‘Now it is for the snatching trees of the descending reed of the sword-flood [BLOOD > SWORD > WARRIORS] to judge the very stiff slœmr; I have concluded the refrains there. I am now eager to describe a great deal more the other much talked-about deeds of the carefully-acting inviter of the din of spears [(lit. ‘din-inviter of spears’) BATTLE > WARRIOR].
Tvær senn — tiggja vinnur
telk þær —, es veitk færi
gnýlinns Gǫndlar runna,
gramr íþróttir framði.
Hyr-Baldr hvítra skjalda
handsǫxum lék vandla
fleinrjóðr flestra dáða
frár ok gekk at ôrum.
 
‘The prince performed two feats at the same time, which I know few trees of the snake of the din of Gǫndul <valkyrie> [(lit. ‘trees of the din-snake of Gǫndul’) BATTLE > SWORD > WARRIORS] [have performed]; I tell of those achievements of the ruler. The Baldr <god> of the fire of white shields [(lit. ‘fire-Baldr of white shields’) SWORD > WARRIOR = Óláfr], the spear-reddener [WARRIOR], swift in most deeds, juggled skilfully with short-swords and walked across the oars.
Valstafns vætki rofna,
viti menn, at frák tvenna
haus manns hringi ljósum
hirðmeðr konungs veðja.
Hermart (hjǫrva snyrtir
hvárr lézk grams í hamri)
styrremðr stillir framði
stœrra (ǫðrum fœrri).
 
‘May people know that I have heard that two retainers of the king, not giving way in the falcon-stem [ARM], bet a man’s head [and] a shining ring. Each polisher of swords [WARRIOR] of the prince claimed he was more agile than the other on the crag; the battle-mighty ruler [Óláfr] performed very much [that was] greater.
Annarr ǫðlings manna
ókvíðinn réð síðan
— stígr varð stála sveigi
strangr — í bjarg at ganga.
Hôtt fjall hvárki mátti
— hans vas líf þrotit — klífa
eldrunnr ǫlna foldar
upp eðr niðr frá miðju.
 
‘Then one of the ruler’s men started to go, fearless, up the crag; the route was hard for the swinger of steel weapons [WARRIOR]. The tree of the fire of the land of fish [(lit. ‘fire-tree of the land of fish’) SEA > GOLD > MAN] could climb neither up nor down the high mountain from the middle; his life had come to an end.
Hilding hvasst frák ganga
— hann réð prútt ept manni —
— ráðvandr ræsir hendi
ríp — í bratta gnípu.
Þrekleyfðr þengill hafði
— þat vas endr — und hendi
— sigrþoll svá barg stillir —
sinn dreng ok gekk lengra.
 
‘I have heard that the war-leader went vigorously up the steep peak; he went bravely after the man; the upright ruler grasped the crag. The prince praised for his strength held his follower under his arm and went on further; that was long ago; thus the leader saved the victory-fir [WARRIOR].
Dáðstyrk dýrðar merki
dolgminnigs skalk inna
skýbjóðs skelfihríðar
Skǫglar borðs in fjorðu.
Harðleygs hrinda frôgum
hvatlyndum Þorkatli
styrlund* stirðra branda
storms fyr borð af Ormi.
 
‘I will present the fourth deed-strong sign of glory of the strife-mindful offerer of the cloud of the terrifying storm of the board of Skǫgul <valkyrie> [(lit. ‘cloud-offerer of the terrifying storm of the board of Skǫgul’) SHIELD > BATTLE > SHIELD > WARRIOR]. We [I] have heard that the tree of the tumult of the hard flame of the storm of rigid blades [(lit. ‘tumult-tree of the hard flame of the storm of rigid blades’) BATTLE > SWORD > BATTLE > WARRIOR] threw the bold-minded Þorkell overboard from Ormr (‘the Serpent’).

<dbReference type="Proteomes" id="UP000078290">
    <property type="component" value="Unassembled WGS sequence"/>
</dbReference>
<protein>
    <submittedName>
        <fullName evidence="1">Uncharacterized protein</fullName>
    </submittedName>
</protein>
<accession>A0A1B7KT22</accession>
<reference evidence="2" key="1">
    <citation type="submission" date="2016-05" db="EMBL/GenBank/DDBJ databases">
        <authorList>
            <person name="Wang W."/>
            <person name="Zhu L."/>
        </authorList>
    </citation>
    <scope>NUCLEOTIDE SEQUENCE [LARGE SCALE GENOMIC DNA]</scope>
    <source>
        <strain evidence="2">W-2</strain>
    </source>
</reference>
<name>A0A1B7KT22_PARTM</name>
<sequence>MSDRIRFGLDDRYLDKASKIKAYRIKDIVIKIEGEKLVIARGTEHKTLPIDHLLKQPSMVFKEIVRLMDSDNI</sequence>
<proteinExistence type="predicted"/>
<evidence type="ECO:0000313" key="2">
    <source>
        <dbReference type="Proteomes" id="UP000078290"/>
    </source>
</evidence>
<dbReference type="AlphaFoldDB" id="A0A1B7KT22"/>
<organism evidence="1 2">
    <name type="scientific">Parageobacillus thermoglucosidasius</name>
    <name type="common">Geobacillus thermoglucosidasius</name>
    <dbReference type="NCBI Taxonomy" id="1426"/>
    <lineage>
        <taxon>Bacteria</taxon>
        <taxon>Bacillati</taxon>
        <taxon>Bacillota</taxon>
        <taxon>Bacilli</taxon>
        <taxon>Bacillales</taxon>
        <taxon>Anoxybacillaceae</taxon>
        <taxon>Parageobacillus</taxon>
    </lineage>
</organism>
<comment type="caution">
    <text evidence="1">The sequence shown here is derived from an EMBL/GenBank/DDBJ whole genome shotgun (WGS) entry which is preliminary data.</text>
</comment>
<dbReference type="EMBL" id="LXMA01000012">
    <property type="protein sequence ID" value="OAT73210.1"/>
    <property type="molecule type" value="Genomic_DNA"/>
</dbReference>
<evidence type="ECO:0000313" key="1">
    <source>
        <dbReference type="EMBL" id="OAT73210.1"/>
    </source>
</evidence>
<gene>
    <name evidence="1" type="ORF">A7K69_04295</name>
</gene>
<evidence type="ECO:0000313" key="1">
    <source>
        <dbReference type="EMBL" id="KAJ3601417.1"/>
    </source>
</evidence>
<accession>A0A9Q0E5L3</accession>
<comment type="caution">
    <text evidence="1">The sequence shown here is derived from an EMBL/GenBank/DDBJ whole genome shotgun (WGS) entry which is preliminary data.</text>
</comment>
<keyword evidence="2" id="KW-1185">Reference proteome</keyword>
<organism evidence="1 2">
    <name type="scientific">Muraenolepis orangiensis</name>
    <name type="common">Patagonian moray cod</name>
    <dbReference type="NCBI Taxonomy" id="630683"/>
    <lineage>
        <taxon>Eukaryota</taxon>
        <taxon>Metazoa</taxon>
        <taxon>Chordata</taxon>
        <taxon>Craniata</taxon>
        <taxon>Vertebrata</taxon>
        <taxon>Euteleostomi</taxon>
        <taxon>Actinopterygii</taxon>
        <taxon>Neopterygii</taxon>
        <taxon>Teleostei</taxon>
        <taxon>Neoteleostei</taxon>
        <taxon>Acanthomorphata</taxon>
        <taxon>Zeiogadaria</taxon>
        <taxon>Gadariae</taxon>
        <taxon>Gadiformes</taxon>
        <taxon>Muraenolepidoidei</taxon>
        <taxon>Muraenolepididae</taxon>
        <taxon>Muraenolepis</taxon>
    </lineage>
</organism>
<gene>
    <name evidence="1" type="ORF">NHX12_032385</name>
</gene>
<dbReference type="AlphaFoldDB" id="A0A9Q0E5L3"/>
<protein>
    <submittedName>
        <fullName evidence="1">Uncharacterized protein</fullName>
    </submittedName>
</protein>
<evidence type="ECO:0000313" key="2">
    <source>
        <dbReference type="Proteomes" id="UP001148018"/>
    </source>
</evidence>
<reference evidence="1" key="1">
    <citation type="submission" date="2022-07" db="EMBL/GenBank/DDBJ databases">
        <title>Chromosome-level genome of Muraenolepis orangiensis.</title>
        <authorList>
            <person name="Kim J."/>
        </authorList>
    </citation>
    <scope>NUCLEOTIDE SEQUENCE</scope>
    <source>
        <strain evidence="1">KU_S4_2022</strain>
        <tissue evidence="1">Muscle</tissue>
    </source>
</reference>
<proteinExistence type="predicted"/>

Spell vann (sparðit stillir)
spjótrunns (skaða bótir)
meingarðr margra jarða
mikit dýrligri skikkju.
Goðvefr gerðisk jǫfri
grôn ok skinn á hônum
sjónfagr svipstund eina
síðan jafn eða fríðri.
 
‘The harmful enclosure of many lands [SEA] did great harm to the splendid cloak of the spear-tree [WARRIOR = Þorkell]; the ruler did not hold back from remedying the damage. After that the beautiful precious cloth and the grey fur on it became for the ruler the same or even finer in a single moment.
Ǫrrjóðr allra dáða
jartegnir vann bjartar
— dvergregn* dýrðar megnum
dimmt — í sinn it fimta.
Sigrgjarn sólu fegri
sénn vas skrýddr með prýddum
dǫglingr dróttins englum
dyggðar fúss í húsi.
 
‘The arrow-reddener [WARRIOR = Óláfr] performed bright proofs of all [his] deeds for the fifth time; we [I] strengthen the dark dwarf-rain [POETRY] of glory. The victory-willing prince, eager for virtue, was seen arrayed more beautifully than the sun with the adorned angels of the Lord in a house.
Hringskóðs herðimeiðar
hvar viti, þann es anni,
eldvellds annan stilli,
óð*ríkr frama slíkum,
gunnelds geymirunnum
(gǫndlar fýst*) sem lýstak
(hirð vas hans at morði
hrygg) arfþega Tryggva.
 
‘Where would hardening trees of the fire-forged mail-shirt-harmer [SWORD > WARRIORS] know of any other ruler, who, very mighty, is able to perform such splendid deeds as I have described to the keeping trees of the battle-fire [SWORD > WARRIORS] concerning the heir of Tryggvi [= Óláfr]; the retinue eager for battle was desolate at his killing.
Þengill þróttarstrǫngum
þeim bauð Kristr af heimi
byrtjalds (beztu heilli)
bragningi (goð fagni).
Ygglaust alla þiggi
eljunfimr á himnum
Óláfr œzta sælu
ítrbóls með gram sólar.
 
‘Christ, the prince of the wind-tent [SKY/HEAVEN > = God (= Christ)], invited the ruler strong in valour out of the world; may God receive [him] with the highest grace. May the vigorous Óláfr receive without fear all the highest bliss in the heavens with the lord of the splendid abode of the sun [SKY/HEAVEN > = God].
Hermart hví kveðum ortu
hugdyggs of son Tryggva
handbáls hnykkilunda
hreins ok flokka eina?
Hallfreðr Hǫrða stilli
hríðǫflgum vann smíðat
hjǫrgráps hugða drôpu
hróðrargjarn ok Bjarni.
 
‘Why do we say that moving trees of the pure hand-fire [GOLD > MEN] composed a great deal about the son of the mind-brave Tryggvi [= Óláfr] and only flokkar? Praise-eager Hallfreðr forged an agreeable drápa for the ruler of the Hǫrðar [NORWEGIAN KING = Óláfr], powerful in the onslaught of the sword-hail [BATTLE], and [so did] Bjarni.
Eigi einkar lága
ek fæ ina þriðju,
hyr-Njǫrðr, hróðri stœrða
ps tvískelfða drôpu.
Slíkr hôttr — svá munk vátta —
sjaldstundum verðr fundinn;
herr prúðr hǫrvi kvæða
hafi gagn, en ek þagna.
 
‘Njǫrðr <god> of the fire of the bay [(lit. ‘fire-Njǫrðr of the bay’) GOLD > MAN], I increase with praise the third not extremely poor drápa in tvískelft. Such a metre is rarely found; I can attest to that; may the troop splendid in linen [women] have benefit from the poem [lit. poems], and I fall silent.